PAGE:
Apple stock falls after Trump threatens iPhone tariffs | Cult of Mac

Apple stock falls after Trump threatens iPhone tariffs


European Commission could get even tougher on tech in 2020
Apple has experienced a run of bad luck lately.
Photo: Ste Smith/Cult of Mac

Apple stock slid 1.9 percent in pre-market trading today, after President Donald Trump laid out plans for new tariffs to be placed on the iPhone.

Overall, AAPL is trading down 20 percent this month. This latest blow comes after six weeks of declines for Apple, which became the first publicly traded U.S. company to pass a $1 trillion valuation earlier this year.

Trump talked about adding 10 percent tariffs on imported iPhones, among other products, earlier this week. This is despite previous reports suggesting that Apple would be spared from the burgeoning trade war between China and the United States.

At time of writing, AAPL is currently trading at $174.62. That’s down from the $229.28 it hit in early October.

Concerns about Apple’s business in China have long been a concern for investors. Even before Trump’s election, and the current talk of a trade war, activist investor Carl Icahn quit investing in Apple for this reason. Despite making over $3.4 billion investing in AAPL, Icahn said, “I got out because I’m worried about China.”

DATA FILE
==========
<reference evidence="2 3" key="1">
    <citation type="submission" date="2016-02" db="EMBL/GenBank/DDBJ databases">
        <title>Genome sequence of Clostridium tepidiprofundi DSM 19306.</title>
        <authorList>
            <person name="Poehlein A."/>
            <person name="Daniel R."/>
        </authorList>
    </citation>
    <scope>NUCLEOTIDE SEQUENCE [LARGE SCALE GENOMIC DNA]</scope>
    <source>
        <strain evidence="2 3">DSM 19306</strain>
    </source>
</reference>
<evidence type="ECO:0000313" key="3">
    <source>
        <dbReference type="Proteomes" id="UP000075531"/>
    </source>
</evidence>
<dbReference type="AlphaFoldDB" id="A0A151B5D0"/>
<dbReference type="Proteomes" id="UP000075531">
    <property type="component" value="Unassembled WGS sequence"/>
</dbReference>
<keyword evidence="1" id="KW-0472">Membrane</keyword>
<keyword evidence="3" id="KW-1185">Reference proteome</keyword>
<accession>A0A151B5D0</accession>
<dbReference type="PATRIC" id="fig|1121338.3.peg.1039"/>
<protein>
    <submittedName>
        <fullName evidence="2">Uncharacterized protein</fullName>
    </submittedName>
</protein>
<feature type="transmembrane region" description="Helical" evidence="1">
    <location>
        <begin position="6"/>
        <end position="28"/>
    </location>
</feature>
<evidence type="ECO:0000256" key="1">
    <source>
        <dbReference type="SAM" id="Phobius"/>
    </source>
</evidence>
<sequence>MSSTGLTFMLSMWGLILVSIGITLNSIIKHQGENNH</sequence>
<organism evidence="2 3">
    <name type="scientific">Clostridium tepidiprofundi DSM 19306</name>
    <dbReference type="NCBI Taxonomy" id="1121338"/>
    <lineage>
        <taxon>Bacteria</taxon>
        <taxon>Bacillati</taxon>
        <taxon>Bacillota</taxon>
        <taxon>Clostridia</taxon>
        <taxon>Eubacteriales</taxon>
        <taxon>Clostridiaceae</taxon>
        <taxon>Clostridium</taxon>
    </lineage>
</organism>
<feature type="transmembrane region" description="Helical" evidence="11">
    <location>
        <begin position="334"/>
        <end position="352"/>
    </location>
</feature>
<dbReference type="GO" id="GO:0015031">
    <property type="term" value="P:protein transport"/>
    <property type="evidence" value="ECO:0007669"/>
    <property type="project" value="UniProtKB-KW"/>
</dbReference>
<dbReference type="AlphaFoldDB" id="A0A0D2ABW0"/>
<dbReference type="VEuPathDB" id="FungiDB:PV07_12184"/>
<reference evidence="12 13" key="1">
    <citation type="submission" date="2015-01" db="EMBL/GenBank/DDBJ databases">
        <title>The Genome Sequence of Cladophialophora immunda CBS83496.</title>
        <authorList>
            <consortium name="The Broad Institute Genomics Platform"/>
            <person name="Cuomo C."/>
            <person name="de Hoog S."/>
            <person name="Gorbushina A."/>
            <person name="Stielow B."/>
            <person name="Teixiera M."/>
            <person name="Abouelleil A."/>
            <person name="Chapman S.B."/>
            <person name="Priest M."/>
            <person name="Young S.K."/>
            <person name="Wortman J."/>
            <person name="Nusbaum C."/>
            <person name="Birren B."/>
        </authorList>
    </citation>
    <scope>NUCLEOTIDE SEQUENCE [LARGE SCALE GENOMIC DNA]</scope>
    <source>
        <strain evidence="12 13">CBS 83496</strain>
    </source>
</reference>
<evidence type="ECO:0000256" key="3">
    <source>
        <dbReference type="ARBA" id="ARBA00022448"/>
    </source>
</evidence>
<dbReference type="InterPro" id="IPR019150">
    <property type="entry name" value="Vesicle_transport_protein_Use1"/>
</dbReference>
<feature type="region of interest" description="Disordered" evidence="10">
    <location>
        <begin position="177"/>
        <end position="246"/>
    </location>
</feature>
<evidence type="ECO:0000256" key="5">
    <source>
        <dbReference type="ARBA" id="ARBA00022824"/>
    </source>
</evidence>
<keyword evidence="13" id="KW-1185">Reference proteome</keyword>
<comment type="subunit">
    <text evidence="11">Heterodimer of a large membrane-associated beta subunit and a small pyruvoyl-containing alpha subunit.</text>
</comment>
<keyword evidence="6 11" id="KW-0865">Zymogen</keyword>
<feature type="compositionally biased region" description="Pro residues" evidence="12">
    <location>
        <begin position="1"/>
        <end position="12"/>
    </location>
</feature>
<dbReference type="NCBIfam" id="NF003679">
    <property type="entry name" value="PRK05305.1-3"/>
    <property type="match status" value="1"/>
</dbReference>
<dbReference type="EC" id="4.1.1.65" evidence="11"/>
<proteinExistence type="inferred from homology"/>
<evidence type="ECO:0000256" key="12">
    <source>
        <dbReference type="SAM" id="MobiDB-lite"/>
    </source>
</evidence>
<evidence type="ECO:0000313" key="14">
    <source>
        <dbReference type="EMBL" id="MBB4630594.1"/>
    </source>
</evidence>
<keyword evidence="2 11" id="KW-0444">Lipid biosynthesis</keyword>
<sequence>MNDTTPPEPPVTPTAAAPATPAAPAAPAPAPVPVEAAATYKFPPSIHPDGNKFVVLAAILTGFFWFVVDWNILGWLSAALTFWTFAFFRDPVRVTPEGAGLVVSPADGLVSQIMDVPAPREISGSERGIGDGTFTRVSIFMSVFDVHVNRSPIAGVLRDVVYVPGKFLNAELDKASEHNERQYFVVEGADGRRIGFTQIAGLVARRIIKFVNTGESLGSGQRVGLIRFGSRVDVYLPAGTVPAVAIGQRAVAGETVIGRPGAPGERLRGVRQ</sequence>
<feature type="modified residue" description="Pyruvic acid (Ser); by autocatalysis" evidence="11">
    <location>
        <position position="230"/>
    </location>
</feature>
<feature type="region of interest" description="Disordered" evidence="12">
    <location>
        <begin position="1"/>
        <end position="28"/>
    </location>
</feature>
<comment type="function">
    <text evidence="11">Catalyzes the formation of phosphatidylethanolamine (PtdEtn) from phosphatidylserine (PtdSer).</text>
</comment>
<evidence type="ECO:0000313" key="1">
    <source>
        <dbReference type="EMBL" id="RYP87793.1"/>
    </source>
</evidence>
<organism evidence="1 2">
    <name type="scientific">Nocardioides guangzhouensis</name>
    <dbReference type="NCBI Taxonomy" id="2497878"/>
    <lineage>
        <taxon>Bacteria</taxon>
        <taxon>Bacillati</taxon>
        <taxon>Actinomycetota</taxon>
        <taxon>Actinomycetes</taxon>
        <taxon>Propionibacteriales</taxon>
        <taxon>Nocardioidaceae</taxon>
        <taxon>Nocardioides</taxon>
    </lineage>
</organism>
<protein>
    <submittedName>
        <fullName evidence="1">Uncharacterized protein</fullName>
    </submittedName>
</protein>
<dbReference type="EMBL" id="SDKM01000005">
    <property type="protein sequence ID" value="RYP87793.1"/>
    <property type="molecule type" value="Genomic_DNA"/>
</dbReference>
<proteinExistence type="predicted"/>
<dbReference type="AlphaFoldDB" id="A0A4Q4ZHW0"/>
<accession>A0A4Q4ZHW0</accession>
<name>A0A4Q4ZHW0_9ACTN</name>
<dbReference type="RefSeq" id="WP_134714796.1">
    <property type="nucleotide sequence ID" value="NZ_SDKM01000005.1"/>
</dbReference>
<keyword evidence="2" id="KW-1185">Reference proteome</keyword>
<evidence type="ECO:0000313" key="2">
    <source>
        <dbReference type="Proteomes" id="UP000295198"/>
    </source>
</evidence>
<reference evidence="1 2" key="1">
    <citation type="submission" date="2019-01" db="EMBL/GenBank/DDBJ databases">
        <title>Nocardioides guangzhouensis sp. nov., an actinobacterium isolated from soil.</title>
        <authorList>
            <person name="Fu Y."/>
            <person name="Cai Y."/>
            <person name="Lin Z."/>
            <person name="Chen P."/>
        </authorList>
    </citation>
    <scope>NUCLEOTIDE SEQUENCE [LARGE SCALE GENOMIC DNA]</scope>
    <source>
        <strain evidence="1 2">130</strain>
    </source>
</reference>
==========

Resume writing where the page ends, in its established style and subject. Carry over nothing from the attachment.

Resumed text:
China’s not the only reason

China isn’t the only reason Apple stock is suffering, however. In a note to clients today, RBC Capital Markets analyst Amit Daryanani blamed the decline on “sustained datapoints around soft iPhone demand from supply-chain and others.” The firm lowered its price target on Apple to $235 a share.

Daryanani continued: “While AAPL stock has substantially corrected (down 21% since the company reported vs. S&P500 down 2%), we think investors will wait for datapoints/noise level to stabilize before getting more positive on the name.”

How long will it be before Apple is able to turn around this losing streak? We’ll have to wait and see, but it’s hard to argue that the company hasn’t experienced a run of bad luck lately.

Source: CNBC